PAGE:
ORUK ANAM – The beneficiaries of the International Fund for Agricultural Development (IFAD) assisted project in Akwa Ibom say the intervention has improved their lives.
Mr Eno Solomon, the Secretary of Asajo Community Piggery Enterprise, made the assertion in an interview with the News Agency of Nigeria (NAN) on Sundya in Ikot Inyang, Oruk Anam Local Government Area.
Eno said this when the IFAD Supervision team visited Ikot Inyang village to the inspect projects being implemented under its Community-based Agricultural and Rural Development Programme.
He said that since the inception of the programme in July 2011, many of their members had been empowered economically and had improved economic well-being of the peolpe generally.
The scribe said the group which started the programme with two pigs could now boost of 40 pigs which could be sold for between N20, 000 and N25, 000 each.
“We have 21 members in this group, apart from the cooperative pigs; each member has at least seven to eight pigs of his own.
“We started this business with an initial capital of about N1.3 million assisted by IFAD programme, but now each of our members can take care of their family through the profit while the business is growing,” he said.
He added that the group also engaged in fishery to increase their income and reduce poverty within the community.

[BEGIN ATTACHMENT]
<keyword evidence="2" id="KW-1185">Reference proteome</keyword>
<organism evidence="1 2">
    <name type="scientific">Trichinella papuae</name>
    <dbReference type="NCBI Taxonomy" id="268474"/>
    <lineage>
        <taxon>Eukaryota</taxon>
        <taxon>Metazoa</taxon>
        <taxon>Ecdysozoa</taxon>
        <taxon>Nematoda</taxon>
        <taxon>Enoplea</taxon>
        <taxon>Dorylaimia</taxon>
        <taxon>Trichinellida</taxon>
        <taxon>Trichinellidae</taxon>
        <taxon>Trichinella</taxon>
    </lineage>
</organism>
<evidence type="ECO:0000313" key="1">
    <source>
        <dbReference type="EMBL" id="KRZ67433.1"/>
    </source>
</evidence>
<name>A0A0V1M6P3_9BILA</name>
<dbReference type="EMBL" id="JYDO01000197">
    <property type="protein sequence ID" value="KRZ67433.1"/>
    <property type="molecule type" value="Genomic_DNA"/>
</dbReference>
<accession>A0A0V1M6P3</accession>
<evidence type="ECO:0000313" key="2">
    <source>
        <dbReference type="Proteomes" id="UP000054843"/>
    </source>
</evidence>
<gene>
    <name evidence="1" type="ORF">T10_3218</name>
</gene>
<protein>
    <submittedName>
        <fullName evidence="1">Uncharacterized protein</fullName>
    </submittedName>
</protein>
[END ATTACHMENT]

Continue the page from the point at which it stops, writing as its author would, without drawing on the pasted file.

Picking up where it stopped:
Eno narrated that the two fish ponds the group had at the moment contained about 4,000 fingerlings, adding that 3,000 fishes was harvested in the first cycle.
He said they realised about N2 million from the sales of the fishes in the first cycle and hoped that the second would produced more than the first.
At Nung Ukana in Ibesikpo Asutan Local Government Area of the state, the Nka Ima Processing Group was full of praises for the IFAD assisted programme.
Speaking on behalf of the group, their leader, Mrs Mfon Sunday, disclosed that they had 30 members, comprising 15 women, five men and 10 youths who are benefiting from the programme.
Sunday said that the mill could process about eight drums of grade one oil, and three drums of grade two in a month.
She explained that a drum of grade one oil sold for N50, 000, while grade two for N40, 000 and a bag of palm kernel sold for N4, 500.
She said: “The IFAD programme has added value to our lives. Through this business, we contribute to our family upkeep and send our children to school.
“We have diversified to other businesses like cassava, plantain and pineapple farming all in an efforts to increase our income.”
The head of the team, Dr Oyesola Oyebanji, Consultant, National Programme for Food Security, thanked the groups for hailing the programme.
Oyebanji expressed happiness on the group’s record keeping, adding that it showed they had received some level of training.
He said: “I am impressed with the way they keep their records. You can see when they obtained loan and paid back as and when due to attract more credit facilities.
“They need to have access to more credit facilities to expand their business because their records are clean.
“The oil palm processing group has collected loan and has paid back, this shows that the business is benefiting the rural people”.
NAN reports that the team will continue with the inspection of the IFAD assisted projects in the state to monitor progress. (NAN)